Public choice is dead. Long live public choice.
Arguably, at a time when public choice theory is manifesting as never before in the United States, its father, Nobel prize-winning economist James Buchanan passed away at the age of 93 in January. According to the Economist in, “The voice of public choice” Buchanan was one of a small group of economists who wondered if the state was up to the task of correcting market failures. His question centered on whether the political actors who comprised the state could act for the collective or, rather, would incentives and self-interest prevail and to what end from an equity and efficiency perspective.
It is this political economic perspective of public choice theory paired with Peggy McIntosh’s “White Privilege: Unpacking the Invisible Knapsack” that I am struggling to reconcile as we consider the assumptions under and institutions through which resources are secured and allocated through a public finance lens. As more eloquently stated by Buchanan, this question of “how to obtain a combination of efficiency and justice under majority rule” was one that he identified at heart of his work and that of his contemporaries in “Public Choice: Politics Without Romance”.
However, I am not confident that this question has been adequately answered, in theory or in practice. In Buchanan and Tullock’s "The Calculus of Consent" they differentiate between two levels of collective action where the public choice construct operates: day-to-day politics and constitutional politics. Ultimately, they argue that varying levels of collective action (i.e. majorities, supermajorites, etc.) should be required dependent on the reach of the proposed policy change. In varying the level of collective will required, government can provide imperfect, but sufficient protections for minorities while achieving a reasonable level of efficiency—or Pareto optimum. Buchanan rightly argues that whether one believes in market failures or government failures, both are subject to forces of self-interest and critiques on the rationality of actors.
This is where McIntosh’s work on white privilege enters and, arguably, plays a significant role. In regards to the market and government, in both instances, minority groups lack significant bargaining power and, often times, sufficient information to shape possible choices or make rational ones. McIntosh outlines this reality through microcosmic choices and situations in daily life where the privilege of being a member of the cultural majority—white (and male) enhances the perception of choice and free will. Buchanan is a member of this class, as are most of those actors in power in our private markets and government and this reality has implications on the assumptions embedded in his work.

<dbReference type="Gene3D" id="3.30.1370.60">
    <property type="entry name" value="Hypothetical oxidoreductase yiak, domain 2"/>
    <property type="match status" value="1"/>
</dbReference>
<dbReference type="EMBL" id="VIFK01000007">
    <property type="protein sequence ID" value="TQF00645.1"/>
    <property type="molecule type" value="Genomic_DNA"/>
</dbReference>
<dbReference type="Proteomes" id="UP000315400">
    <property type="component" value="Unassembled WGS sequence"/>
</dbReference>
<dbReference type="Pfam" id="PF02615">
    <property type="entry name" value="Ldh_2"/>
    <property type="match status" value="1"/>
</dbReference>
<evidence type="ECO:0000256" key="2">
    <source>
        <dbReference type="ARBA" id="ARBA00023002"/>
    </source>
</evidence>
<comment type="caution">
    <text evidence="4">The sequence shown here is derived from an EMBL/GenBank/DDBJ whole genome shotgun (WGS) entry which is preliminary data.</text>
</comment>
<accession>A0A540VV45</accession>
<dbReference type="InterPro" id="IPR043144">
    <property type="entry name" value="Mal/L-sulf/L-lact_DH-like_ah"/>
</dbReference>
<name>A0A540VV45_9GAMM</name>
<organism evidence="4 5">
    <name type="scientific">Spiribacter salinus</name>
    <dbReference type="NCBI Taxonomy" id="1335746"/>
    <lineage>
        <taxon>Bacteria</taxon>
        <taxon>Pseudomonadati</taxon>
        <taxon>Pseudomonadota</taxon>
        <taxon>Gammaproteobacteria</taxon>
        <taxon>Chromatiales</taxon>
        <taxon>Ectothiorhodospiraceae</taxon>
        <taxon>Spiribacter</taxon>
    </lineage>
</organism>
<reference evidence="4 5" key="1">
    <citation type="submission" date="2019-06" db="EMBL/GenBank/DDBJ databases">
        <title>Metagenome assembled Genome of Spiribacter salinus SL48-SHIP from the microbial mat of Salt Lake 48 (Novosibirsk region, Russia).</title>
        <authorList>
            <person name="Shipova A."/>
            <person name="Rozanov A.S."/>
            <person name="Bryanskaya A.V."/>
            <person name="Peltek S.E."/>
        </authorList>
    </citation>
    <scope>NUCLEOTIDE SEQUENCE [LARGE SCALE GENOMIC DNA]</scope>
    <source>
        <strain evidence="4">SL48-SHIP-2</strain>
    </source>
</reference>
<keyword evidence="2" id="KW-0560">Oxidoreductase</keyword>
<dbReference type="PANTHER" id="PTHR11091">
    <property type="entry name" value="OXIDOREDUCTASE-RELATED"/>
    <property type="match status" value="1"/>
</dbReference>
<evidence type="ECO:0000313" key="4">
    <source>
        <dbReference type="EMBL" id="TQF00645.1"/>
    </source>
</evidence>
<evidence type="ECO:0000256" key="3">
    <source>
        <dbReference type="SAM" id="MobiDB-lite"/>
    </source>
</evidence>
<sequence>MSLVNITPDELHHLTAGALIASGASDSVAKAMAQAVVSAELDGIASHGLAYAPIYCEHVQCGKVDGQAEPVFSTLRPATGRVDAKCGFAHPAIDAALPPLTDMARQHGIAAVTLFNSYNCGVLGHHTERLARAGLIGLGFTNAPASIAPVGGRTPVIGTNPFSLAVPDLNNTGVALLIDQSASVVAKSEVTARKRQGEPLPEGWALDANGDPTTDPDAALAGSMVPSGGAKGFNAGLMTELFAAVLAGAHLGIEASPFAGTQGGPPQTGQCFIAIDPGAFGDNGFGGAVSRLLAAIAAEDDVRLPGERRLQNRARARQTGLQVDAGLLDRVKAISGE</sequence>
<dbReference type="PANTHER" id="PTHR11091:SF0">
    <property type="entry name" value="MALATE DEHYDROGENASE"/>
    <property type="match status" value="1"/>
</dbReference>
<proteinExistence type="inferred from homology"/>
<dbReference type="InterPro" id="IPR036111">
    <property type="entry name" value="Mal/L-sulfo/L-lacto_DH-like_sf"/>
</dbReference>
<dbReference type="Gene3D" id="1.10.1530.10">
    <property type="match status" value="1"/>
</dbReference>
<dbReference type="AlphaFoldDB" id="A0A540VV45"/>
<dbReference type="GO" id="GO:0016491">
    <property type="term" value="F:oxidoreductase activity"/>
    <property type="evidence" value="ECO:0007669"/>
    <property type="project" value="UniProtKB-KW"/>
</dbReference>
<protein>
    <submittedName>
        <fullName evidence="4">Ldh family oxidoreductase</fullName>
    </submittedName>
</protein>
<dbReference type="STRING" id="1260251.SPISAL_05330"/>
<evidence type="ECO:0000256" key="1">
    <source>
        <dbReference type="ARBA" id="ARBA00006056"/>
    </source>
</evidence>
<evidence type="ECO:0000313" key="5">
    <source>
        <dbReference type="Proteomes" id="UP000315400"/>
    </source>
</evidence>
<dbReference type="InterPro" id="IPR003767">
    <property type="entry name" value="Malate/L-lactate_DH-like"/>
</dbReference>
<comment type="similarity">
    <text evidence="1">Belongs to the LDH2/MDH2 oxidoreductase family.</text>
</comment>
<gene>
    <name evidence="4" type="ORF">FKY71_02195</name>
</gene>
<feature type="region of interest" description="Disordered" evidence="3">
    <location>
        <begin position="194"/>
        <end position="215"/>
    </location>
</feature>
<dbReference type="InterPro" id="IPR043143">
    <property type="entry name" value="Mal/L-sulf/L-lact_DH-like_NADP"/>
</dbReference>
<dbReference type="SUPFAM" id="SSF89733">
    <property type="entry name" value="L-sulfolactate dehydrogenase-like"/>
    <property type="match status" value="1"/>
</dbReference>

In questioning this, it is not my intention to imply that those in the cultural majority are actively seeking to institute policy or finance measures that would oppress or undermine cultural minorities. Rather, my concern is that unless those in the majority are sufficiently meta-cognitive, how choice—whether it is generated by the market or government—is created will always be imperfect and, frequently, discriminatory—resulting in the paradox of “choicelessness”. Increasing the membership of minority groups in leadership positions will go a long way to mediating this reality, but in the interim, it is incumbent upon the those in leadership and the cultural majority to actively work to consider their own positionality and the assumptions associated with it, as well as engage a broad base of individuals to better understand all policy implications, and create meaningful choices. It is my hope that as we all use our degrees to work in the public interest, we will be mindful of our own privilege and work to ensure that all members of our community have real choice.